Whist studying nutrition at university supplements were always pushed to the naughty step. They were regarded as unnecessary other than for severe cases. This meant our time spent focused on these was short. This in turn led me to develop a negative opinion when it comes to supplements for myself. I choose to use my diet to fulfil my daily needs of micronutrients, regarding most supplements simply as ‘expensive wee’. This is because many vitamins and minerals are water soluble and the body cannot store them, so they are just lost in the urine. However, I feel that it is time to open my mind to one of the industry’s biggest retail markets and realise they can hold their place on my very own shelf if and when used correctly.
On 1st December I began to introduce a selection of supplements into my diet, each serving a specific purpose aiding me in fighting off the repercussions of the festive season.
Vitamin D Drops:
Vitamin D, more commonly known as the sunshine vitamin as it is what the body creates when we are exposed to UV rays. It’s self explanatory that vitamin D deficiency is more common in the wintermonths due to the lack of UV and all the winter layers. We can up our intake of vitamin D by increasingour intake of oily fish, liver, red meat, dairy and eggs. However, sometimes our bodies may need a little boost. I have decided to take 5ml Vitamin D (2,000 IU) drops to keep me topped up whilst the sunshine refuses to play! Adequate vitamin D levels in the body aid calcium absorption helping to build stronger bones and teeth. I suffered a stress fracture to my shin a few years ago and I am prone to shin splints ever since, hence I am interested to see if this may help take away that achy pain often experienced when I run. Vitamin D is a fat soluble vitamin and so can be stored in the body. This means it is possible to build up toxic levels within your body, so when taking on extra doses be aware that you are not exceeding 40,000 IU per day especially over couple of months.
Milk Thistle Capsules:
Milk thistle (silymarin) is a flowering herb related to the daisy and ragweed family. It is thought to be linked to liver detoxification and improved heart health due to its cholesterol lowering properties. Over the Christmas and New Year period we all know we drink a little more than we usually would, so I’ll be taking milk thistle before and after the ‘boozy days’ helping to protect my liver from the toxins I wouldn’t usually include in my diet. And no this is not an excuse to bash back all the drinks.
Maca is more commonly known as Peruvian Ginseng, even though it is actually not a ginseng! It is native to the Andes in Peru and due to it being grown at high altitude it absorbs all the nutrients from the rich soil. The root of the plant is dried and then ground into a fine pale yellow powder, much like ginger. It contains a rich source of calcium and potassium and a moderate source of iron, iodine, copper, manganese, zinc, and omega-3 essential fatty acids (EFAs). Supplementation has been linked to improved bone density due to containing more calcium per gram than milk! This pairs maca and vitamin D perfectly. so I will also be taking it every day along side my drops. Calcium is an essential ingredient for the formation of the skeleton and teeth, as well as efficient functioning of the heart and kidneys. Maca has also been linked to improved energy levels and boosted sex drive! Lets be honest the winter months aren’t the sexiest time for any of us!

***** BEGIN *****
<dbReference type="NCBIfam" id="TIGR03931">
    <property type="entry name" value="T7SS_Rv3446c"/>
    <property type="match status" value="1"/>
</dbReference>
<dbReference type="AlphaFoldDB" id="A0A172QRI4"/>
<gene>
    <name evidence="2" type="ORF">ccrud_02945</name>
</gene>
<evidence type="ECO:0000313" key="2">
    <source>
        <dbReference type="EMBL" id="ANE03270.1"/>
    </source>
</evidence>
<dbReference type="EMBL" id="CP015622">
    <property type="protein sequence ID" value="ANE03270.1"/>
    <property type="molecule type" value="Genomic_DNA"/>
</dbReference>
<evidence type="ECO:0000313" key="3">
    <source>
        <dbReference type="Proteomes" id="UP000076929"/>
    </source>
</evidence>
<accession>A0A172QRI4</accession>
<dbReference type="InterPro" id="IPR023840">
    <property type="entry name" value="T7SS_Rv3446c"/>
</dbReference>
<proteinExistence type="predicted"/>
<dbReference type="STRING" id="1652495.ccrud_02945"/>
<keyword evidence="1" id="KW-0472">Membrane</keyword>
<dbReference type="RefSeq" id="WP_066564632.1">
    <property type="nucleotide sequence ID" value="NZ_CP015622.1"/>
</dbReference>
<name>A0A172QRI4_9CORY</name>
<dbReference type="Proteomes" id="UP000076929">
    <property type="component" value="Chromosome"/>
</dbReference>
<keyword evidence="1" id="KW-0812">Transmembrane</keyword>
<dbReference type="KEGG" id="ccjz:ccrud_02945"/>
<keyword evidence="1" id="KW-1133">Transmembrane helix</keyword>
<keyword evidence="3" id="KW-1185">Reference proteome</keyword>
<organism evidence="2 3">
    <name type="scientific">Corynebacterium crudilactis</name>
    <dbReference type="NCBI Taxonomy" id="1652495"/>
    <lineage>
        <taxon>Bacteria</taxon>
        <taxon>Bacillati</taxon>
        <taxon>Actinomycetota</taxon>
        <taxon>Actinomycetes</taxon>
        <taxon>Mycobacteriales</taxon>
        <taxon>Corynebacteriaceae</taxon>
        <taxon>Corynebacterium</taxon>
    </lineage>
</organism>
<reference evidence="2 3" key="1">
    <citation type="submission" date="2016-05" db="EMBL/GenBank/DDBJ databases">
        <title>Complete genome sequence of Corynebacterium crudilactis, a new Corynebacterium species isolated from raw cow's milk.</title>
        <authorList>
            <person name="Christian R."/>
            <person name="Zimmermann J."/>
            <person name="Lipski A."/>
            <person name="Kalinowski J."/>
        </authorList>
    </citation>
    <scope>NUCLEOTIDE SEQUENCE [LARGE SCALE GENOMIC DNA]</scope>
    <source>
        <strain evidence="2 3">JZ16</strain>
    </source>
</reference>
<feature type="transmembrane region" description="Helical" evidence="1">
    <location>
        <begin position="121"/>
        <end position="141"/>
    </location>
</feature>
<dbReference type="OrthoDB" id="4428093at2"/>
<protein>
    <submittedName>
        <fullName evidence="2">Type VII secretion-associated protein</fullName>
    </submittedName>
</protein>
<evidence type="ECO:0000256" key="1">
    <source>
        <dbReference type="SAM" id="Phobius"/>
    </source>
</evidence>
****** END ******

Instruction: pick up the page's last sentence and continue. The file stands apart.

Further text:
I sourced all my vitamins from Viridian. Yes, little more expensive but they are organic and natural, so no nasties along side your goodies. Each bottle also gives back to charity as well as being 100% recyclable.
So, 2 months down the line… how am I feeling? The result is definitely a little perkier! Vitamin D and maca don’t claim to help prevent shin splints that is only my assumption from their blended health benefits. Saying that it appears I may have outdone myself as since taking the supplements despite upping my mileage I’ve suffered no further problems. For this reason I would be partial to maintain my vitamin D supplementation during the darker months.
Taking milk thistle was never an excuse for me to stick a straw in the top of a bottle of Moet over Christmas, New Years Eve and my birthday. I only really drink in moderation, (my Cardiff Uni days are a thing of the past!) but still I do suffer from the classic headache even after just one glass of red. Since taking milk thistle before and after drinking I have had no headaches or nausea. This sups here to stay!
Finally, maca. This I have added to shakes and porridge in the past, but I have never consumed as a supplement. Many of my friends know that I am partial to falling asleep pretty much anywhere, be it on the tube, bus, in front of the TV or at the table. You name it, I’ve napped it. I haven’t changed my schedule or my sleeping hours, but since taking maca I have not fallen asleep on a tube and as a result always arrived at the right stop awake!
Yes, I know that many of my changes could be down to a variety of environmental and lifestyle factors, but what I have learnt from these two months is that you don’t just need to take supplements if you are ill. They can be used just to reboot your system and offer a helping hand when things get a little colder!